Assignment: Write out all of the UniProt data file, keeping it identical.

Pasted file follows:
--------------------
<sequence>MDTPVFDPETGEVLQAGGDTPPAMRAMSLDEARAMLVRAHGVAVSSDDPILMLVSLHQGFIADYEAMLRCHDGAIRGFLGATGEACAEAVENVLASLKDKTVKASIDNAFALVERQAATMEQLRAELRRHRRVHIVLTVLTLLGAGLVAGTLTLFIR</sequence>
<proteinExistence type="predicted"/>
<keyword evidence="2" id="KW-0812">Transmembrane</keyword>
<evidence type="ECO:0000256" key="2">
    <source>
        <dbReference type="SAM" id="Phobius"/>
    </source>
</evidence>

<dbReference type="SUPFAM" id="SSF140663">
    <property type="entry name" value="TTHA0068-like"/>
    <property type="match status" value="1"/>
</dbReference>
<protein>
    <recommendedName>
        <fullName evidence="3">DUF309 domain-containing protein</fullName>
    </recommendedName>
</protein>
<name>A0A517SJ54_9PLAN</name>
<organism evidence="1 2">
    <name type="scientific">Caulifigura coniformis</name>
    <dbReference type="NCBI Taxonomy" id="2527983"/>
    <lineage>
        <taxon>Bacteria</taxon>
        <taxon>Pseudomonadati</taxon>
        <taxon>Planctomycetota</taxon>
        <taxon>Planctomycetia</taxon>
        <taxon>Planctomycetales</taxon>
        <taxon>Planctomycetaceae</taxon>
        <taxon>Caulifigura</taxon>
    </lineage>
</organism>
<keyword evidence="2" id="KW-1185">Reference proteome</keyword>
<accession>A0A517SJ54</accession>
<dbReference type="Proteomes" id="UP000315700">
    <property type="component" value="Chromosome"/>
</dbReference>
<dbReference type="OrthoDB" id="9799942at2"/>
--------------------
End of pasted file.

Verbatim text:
<sequence>MDTPVFDPETGEVLQAGGDTPPAMRAMSLDEARAMLVRAHGVAVSSDDPILMLVSLHQGFIADYEAMLRCHDGAIRGFLGATGEACAEAVENVLASLKDKTVKASIDNAFALVERQAATMEQLRAELRRHRRVHIVLTVLTLLGAGLVAGTLTLFIR</sequence>
<proteinExistence type="predicted"/>
<keyword evidence="2" id="KW-0812">Transmembrane</keyword>
<evidence type="ECO:0000256" key="2">
    <source>
        <dbReference type="SAM" id="Phobius"/>
    </source>
</evidence>

<dbReference type="SUPFAM" id="SSF140663">
    <property type="entry name" value="TTHA0068-like"/>
    <property type="match status" value="1"/>
</dbReference>
<protein>
    <recommendedName>
        <fullName evidence="3">DUF309 domain-containing protein</fullName>
    </recommendedName>
</protein>
<name>A0A517SJ54_9PLAN</name>
<organism evidence="1 2">
    <name type="scientific">Caulifigura coniformis</name>
    <dbReference type="NCBI Taxonomy" id="2527983"/>
    <lineage>
        <taxon>Bacteria</taxon>
        <taxon>Pseudomonadati</taxon>
        <taxon>Planctomycetota</taxon>
        <taxon>Planctomycetia</taxon>
        <taxon>Planctomycetales</taxon>
        <taxon>Planctomycetaceae</taxon>
        <taxon>Caulifigura</taxon>
    </lineage>
</organism>
<keyword evidence="2" id="KW-1185">Reference proteome</keyword>
<accession>A0A517SJ54</accession>
<dbReference type="Proteomes" id="UP000315700">
    <property type="component" value="Chromosome"/>
</dbReference>
<dbReference type="OrthoDB" id="9799942at2"/>